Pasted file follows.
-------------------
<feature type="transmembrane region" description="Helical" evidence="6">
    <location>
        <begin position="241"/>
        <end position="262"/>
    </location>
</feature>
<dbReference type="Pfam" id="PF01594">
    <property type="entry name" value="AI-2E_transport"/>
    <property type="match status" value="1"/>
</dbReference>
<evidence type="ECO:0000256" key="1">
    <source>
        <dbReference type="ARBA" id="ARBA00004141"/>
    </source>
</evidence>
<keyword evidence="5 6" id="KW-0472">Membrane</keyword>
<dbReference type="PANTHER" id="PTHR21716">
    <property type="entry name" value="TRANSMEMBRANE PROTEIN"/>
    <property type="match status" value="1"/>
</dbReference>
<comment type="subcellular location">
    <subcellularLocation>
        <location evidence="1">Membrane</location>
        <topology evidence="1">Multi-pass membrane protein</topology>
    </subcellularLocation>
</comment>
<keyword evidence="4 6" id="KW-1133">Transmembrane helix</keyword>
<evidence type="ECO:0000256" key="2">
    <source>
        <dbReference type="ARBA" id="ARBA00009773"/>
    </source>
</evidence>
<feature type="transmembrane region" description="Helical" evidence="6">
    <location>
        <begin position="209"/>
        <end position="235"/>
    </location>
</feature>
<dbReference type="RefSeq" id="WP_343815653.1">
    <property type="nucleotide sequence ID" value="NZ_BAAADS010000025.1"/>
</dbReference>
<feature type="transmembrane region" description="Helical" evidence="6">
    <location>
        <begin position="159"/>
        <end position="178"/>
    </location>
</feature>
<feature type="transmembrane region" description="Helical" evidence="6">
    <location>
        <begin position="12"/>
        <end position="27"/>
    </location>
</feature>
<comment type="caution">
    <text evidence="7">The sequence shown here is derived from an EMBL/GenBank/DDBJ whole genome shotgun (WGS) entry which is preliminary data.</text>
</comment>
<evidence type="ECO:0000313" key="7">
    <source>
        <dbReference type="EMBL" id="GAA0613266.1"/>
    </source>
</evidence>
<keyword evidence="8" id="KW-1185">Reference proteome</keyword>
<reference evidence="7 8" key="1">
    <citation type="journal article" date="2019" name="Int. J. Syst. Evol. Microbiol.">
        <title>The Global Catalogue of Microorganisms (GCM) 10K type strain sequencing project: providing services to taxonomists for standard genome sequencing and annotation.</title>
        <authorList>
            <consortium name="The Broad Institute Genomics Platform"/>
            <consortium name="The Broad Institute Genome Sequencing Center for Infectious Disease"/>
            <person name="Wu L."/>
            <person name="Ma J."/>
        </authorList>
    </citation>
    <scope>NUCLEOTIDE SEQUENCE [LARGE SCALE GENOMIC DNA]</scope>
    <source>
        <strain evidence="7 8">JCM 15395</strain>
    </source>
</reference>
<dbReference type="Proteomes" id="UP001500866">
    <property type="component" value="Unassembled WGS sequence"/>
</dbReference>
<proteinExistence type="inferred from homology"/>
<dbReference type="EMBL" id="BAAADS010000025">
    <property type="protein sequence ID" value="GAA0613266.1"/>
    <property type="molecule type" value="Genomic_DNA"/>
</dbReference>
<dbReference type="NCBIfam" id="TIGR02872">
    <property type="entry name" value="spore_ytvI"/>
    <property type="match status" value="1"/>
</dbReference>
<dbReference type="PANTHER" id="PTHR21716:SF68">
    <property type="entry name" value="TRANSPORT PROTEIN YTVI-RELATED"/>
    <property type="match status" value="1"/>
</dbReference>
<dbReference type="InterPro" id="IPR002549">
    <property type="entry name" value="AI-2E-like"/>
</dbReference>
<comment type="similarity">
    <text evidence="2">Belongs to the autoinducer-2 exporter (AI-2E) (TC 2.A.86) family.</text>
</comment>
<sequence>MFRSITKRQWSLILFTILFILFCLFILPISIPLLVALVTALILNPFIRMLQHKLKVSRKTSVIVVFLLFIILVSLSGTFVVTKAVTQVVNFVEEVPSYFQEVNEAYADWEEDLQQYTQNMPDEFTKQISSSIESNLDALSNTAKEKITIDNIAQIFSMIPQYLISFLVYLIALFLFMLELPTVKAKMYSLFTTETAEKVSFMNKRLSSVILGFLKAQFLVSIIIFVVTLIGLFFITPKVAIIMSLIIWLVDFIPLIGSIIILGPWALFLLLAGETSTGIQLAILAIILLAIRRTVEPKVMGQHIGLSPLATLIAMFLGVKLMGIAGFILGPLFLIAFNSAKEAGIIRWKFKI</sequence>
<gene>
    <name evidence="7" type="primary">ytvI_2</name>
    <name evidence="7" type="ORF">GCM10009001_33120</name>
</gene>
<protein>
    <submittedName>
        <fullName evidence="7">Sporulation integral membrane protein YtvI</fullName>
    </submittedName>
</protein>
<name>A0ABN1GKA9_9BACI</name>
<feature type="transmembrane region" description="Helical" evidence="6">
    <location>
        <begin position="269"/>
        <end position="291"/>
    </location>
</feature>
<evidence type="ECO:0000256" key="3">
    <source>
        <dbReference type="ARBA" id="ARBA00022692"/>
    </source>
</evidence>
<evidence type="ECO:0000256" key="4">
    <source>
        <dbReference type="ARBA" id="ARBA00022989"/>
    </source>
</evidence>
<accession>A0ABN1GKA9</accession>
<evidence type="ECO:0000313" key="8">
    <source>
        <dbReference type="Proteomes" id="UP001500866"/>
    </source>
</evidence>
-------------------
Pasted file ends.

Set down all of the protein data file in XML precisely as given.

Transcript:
<feature type="transmembrane region" description="Helical" evidence="6">
    <location>
        <begin position="241"/>
        <end position="262"/>
    </location>
</feature>
<dbReference type="Pfam" id="PF01594">
    <property type="entry name" value="AI-2E_transport"/>
    <property type="match status" value="1"/>
</dbReference>
<evidence type="ECO:0000256" key="1">
    <source>
        <dbReference type="ARBA" id="ARBA00004141"/>
    </source>
</evidence>
<keyword evidence="5 6" id="KW-0472">Membrane</keyword>
<dbReference type="PANTHER" id="PTHR21716">
    <property type="entry name" value="TRANSMEMBRANE PROTEIN"/>
    <property type="match status" value="1"/>
</dbReference>
<comment type="subcellular location">
    <subcellularLocation>
        <location evidence="1">Membrane</location>
        <topology evidence="1">Multi-pass membrane protein</topology>
    </subcellularLocation>
</comment>
<keyword evidence="4 6" id="KW-1133">Transmembrane helix</keyword>
<evidence type="ECO:0000256" key="2">
    <source>
        <dbReference type="ARBA" id="ARBA00009773"/>
    </source>
</evidence>
<feature type="transmembrane region" description="Helical" evidence="6">
    <location>
        <begin position="209"/>
        <end position="235"/>
    </location>
</feature>
<dbReference type="RefSeq" id="WP_343815653.1">
    <property type="nucleotide sequence ID" value="NZ_BAAADS010000025.1"/>
</dbReference>
<feature type="transmembrane region" description="Helical" evidence="6">
    <location>
        <begin position="159"/>
        <end position="178"/>
    </location>
</feature>
<feature type="transmembrane region" description="Helical" evidence="6">
    <location>
        <begin position="12"/>
        <end position="27"/>
    </location>
</feature>
<comment type="caution">
    <text evidence="7">The sequence shown here is derived from an EMBL/GenBank/DDBJ whole genome shotgun (WGS) entry which is preliminary data.</text>
</comment>
<evidence type="ECO:0000313" key="7">
    <source>
        <dbReference type="EMBL" id="GAA0613266.1"/>
    </source>
</evidence>
<keyword evidence="8" id="KW-1185">Reference proteome</keyword>
<reference evidence="7 8" key="1">
    <citation type="journal article" date="2019" name="Int. J. Syst. Evol. Microbiol.">
        <title>The Global Catalogue of Microorganisms (GCM) 10K type strain sequencing project: providing services to taxonomists for standard genome sequencing and annotation.</title>
        <authorList>
            <consortium name="The Broad Institute Genomics Platform"/>
            <consortium name="The Broad Institute Genome Sequencing Center for Infectious Disease"/>
            <person name="Wu L."/>
            <person name="Ma J."/>
        </authorList>
    </citation>
    <scope>NUCLEOTIDE SEQUENCE [LARGE SCALE GENOMIC DNA]</scope>
    <source>
        <strain evidence="7 8">JCM 15395</strain>
    </source>
</reference>
<dbReference type="Proteomes" id="UP001500866">
    <property type="component" value="Unassembled WGS sequence"/>
</dbReference>
<proteinExistence type="inferred from homology"/>
<dbReference type="EMBL" id="BAAADS010000025">
    <property type="protein sequence ID" value="GAA0613266.1"/>
    <property type="molecule type" value="Genomic_DNA"/>
</dbReference>
<dbReference type="NCBIfam" id="TIGR02872">
    <property type="entry name" value="spore_ytvI"/>
    <property type="match status" value="1"/>
</dbReference>
<dbReference type="PANTHER" id="PTHR21716:SF68">
    <property type="entry name" value="TRANSPORT PROTEIN YTVI-RELATED"/>
    <property type="match status" value="1"/>
</dbReference>
<dbReference type="InterPro" id="IPR002549">
    <property type="entry name" value="AI-2E-like"/>
</dbReference>
<comment type="similarity">
    <text evidence="2">Belongs to the autoinducer-2 exporter (AI-2E) (TC 2.A.86) family.</text>
</comment>
<sequence>MFRSITKRQWSLILFTILFILFCLFILPISIPLLVALVTALILNPFIRMLQHKLKVSRKTSVIVVFLLFIILVSLSGTFVVTKAVTQVVNFVEEVPSYFQEVNEAYADWEEDLQQYTQNMPDEFTKQISSSIESNLDALSNTAKEKITIDNIAQIFSMIPQYLISFLVYLIALFLFMLELPTVKAKMYSLFTTETAEKVSFMNKRLSSVILGFLKAQFLVSIIIFVVTLIGLFFITPKVAIIMSLIIWLVDFIPLIGSIIILGPWALFLLLAGETSTGIQLAILAIILLAIRRTVEPKVMGQHIGLSPLATLIAMFLGVKLMGIAGFILGPLFLIAFNSAKEAGIIRWKFKI</sequence>
<gene>
    <name evidence="7" type="primary">ytvI_2</name>
    <name evidence="7" type="ORF">GCM10009001_33120</name>
</gene>
<protein>
    <submittedName>
        <fullName evidence="7">Sporulation integral membrane protein YtvI</fullName>
    </submittedName>
</protein>
<name>A0ABN1GKA9_9BACI</name>
<feature type="transmembrane region" description="Helical" evidence="6">
    <location>
        <begin position="269"/>
        <end position="291"/>
    </location>
</feature>
<evidence type="ECO:0000256" key="3">
    <source>
        <dbReference type="ARBA" id="ARBA00022692"/>
    </source>
</evidence>
<evidence type="ECO:0000256" key="4">
    <source>
        <dbReference type="ARBA" id="ARBA00022989"/>
    </source>
</evidence>
<accession>A0ABN1GKA9</accession>
<evidence type="ECO:0000313" key="8">
    <source>
        <dbReference type="Proteomes" id="UP001500866"/>
    </source>
</evidence>